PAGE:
I’m sorry my letters are becoming shorter. I haven’t the strength to write them. Your latest letter came like a warm breeze to spirit away storm blown clouds. It lifted the haze which has become my constant companion these long months, even if only for a moment. Your story about the little dog moved me almost to tears. I cannot remember the last time I laughed that hard. I’m sorry my own letters take so long to get through, I have now been forced into secrecy as J— refuses to aid me any longer. I have to lie in wait like a prey animal waiting for my father to turn the other way so I may steal down to the post office. My only company now is the cuckoo chick who has now flourished into a beautiful specimen, the like of which I have never seen.
My father took me out hunting with he and my brother in an effort, I overheard them discussing in the parlour, to get me some ‘fresh air’. It reminds me almost of our first days together as children: the sun kissed ground, the bare trees and quiet birdsong. There was no big game for them to catch and so they resorted to shooting the gulls flying overhead. And there I was, forced to watch as they fell to the ground one by one, like feathered tears. I was still seeing them hours later, even as the cuckoo fluttered around my head singing her sweet song.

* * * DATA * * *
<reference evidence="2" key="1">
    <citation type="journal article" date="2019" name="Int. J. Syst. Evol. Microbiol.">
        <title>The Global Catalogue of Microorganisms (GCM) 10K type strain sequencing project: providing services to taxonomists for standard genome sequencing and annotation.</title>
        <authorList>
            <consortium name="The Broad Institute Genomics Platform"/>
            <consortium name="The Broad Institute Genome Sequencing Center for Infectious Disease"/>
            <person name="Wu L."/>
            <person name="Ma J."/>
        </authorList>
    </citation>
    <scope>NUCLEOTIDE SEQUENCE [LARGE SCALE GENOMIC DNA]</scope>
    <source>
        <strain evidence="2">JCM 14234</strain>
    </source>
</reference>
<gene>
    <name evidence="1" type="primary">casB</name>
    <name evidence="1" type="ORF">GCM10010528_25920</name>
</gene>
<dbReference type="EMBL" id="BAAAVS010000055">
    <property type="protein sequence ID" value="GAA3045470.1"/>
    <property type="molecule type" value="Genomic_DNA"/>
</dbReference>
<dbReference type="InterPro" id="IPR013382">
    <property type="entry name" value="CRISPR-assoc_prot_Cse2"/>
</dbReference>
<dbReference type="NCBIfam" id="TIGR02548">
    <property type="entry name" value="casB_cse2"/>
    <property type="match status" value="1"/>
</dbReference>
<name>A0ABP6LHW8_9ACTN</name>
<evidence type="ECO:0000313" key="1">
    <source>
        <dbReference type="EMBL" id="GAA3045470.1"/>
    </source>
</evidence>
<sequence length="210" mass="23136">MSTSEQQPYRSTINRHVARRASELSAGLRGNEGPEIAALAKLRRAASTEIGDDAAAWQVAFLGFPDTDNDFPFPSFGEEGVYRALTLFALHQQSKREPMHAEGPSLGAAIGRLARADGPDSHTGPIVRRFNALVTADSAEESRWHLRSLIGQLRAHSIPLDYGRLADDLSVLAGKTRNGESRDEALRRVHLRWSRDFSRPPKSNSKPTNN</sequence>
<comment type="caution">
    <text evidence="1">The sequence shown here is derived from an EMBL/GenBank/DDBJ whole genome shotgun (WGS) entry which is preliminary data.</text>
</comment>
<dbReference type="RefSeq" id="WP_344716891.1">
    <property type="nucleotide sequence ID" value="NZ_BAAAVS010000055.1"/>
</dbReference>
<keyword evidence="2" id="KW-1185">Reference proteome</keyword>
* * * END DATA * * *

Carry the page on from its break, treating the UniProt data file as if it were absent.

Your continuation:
I stained my handkerchief red yesterday, and the family doctor Mr G— has started to watch me with eyes as sad and distant as the moon. Even though I was sent here to the sea for my health, I’d have rather stayed and wasted away by your side my love. If I look at my hands under the weak light of the moon, I can see the delicate bones of my fingers poking through my skin. I think I am ready now to say goodbye to you Eliza, one final time.
My sweet Sophia,
Your last letter made me fear as I have never feared before. The thought of you dying before I could hold you in my arms one last time is unthinkable. And so, I have left town in a flurry of hurriedly packed trunks and am making my way to you as I write this. I only pray I am not too late.
When I arrive in your village have your bags packed and ready to go, for we shall leave in the same carriage in which I arrive. There is a house waiting for us in the warmer part of the country, with a sturdy roof and yellow walls, surrounded by flowers on all sides, populated with swallows and nightingales to keep your cuckoo chick company.
I know your father will surely be upset, but how can we care when we have such limited time to spend together before the end? If God can forgive us this – and she will, of this I am sure – then your father must understand.
Please wait for me my love.
Yours, now and forevermore,